A comparison of US equity and Global equity portfolios over a 15 year period (from 2000 and 2014) showed that, for a Canadian investor, fully or partially hedging those strategies increased returns over the long term but also increased the volatility of the portfolio. The comparison showed that over the long term, because the Canadian dollar is considered a risky, commodity-dependent, weak currency, and because the Canadian dollar shows signs of positive correlation with world stock markets (it is weak when global markets fall), Canadian investors can benefit by keeping the foreign exposure in their portfolio because it acts as a natural hedge. Otherwise, if investors are long the Canadian dollar by being hedged, the volatility of their portfolio returns will be increased in the long run. The situation is different from the point of view of an American investor. Since the US dollar is considered a reserve currency (a safe-haven), American investors should hedge the foreign exposure in their portfolio because it is more beneficial, from a risk versus return standpoint, be long their own currency.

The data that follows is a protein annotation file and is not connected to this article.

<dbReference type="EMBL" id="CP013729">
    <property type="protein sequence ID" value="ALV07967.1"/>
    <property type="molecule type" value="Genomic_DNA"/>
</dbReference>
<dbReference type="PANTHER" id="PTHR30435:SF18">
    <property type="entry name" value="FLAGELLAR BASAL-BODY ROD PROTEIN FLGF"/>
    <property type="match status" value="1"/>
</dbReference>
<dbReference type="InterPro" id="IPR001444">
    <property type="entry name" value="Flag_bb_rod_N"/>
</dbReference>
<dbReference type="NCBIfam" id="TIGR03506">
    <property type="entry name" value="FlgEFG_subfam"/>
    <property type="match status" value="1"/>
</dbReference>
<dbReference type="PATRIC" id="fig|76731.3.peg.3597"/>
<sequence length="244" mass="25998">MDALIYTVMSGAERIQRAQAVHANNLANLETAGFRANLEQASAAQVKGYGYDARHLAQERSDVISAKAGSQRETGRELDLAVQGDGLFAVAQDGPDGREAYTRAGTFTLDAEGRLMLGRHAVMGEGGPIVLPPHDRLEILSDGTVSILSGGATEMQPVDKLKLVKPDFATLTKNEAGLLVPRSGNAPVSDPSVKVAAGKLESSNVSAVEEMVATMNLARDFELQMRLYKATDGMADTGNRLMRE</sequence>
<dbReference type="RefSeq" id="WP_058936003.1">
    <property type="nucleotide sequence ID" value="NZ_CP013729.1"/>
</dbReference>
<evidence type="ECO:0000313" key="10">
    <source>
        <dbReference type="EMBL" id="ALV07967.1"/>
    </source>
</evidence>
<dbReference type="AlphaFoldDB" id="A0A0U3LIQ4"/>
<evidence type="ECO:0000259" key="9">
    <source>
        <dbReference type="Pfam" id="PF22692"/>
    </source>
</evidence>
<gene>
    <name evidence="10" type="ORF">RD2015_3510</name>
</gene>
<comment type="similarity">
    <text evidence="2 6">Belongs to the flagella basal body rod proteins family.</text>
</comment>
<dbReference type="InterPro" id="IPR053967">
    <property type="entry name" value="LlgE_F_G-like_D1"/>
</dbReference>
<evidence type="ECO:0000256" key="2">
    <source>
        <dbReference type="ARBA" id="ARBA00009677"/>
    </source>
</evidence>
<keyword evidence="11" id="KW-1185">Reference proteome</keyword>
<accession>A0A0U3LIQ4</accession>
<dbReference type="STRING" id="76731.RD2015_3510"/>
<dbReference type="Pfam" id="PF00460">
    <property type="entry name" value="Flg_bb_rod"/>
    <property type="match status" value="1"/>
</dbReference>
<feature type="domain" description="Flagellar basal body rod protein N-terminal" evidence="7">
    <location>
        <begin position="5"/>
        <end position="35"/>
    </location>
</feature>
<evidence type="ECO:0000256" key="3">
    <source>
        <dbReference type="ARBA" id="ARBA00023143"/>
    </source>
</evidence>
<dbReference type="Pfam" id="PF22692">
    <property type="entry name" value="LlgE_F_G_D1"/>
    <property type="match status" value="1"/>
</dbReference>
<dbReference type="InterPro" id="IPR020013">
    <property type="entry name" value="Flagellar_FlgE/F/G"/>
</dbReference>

A second observation from this analysis was that if investors decide to hedge their foreign investments, their hedging rules should be dynamically adjusted based on the level of exchange rates. The hedge should be maintained during periods of Canadian dollar appreciation and withdrawn when the Canadian currency depreciates in value. For example, the optimal time to be hedged was during the period from 2003 to 2007 when the Canadian dollar appreciated in value. During this period, hedging not only increased returns for a Canadian investor but also decreased volatility.
Finally, analysis showed that the benefits of hedging also vary depending on the asset class. After applying the same type of analysis for hedged and non-hedged international bond portfolios, hedging showed positive effects on portfolio returns as well as on portfolio volatility. As correlations between asset returns and currency returns differ across asset types, international bond portfolios could justify a different benchmark hedge ratio than international equity portfolios.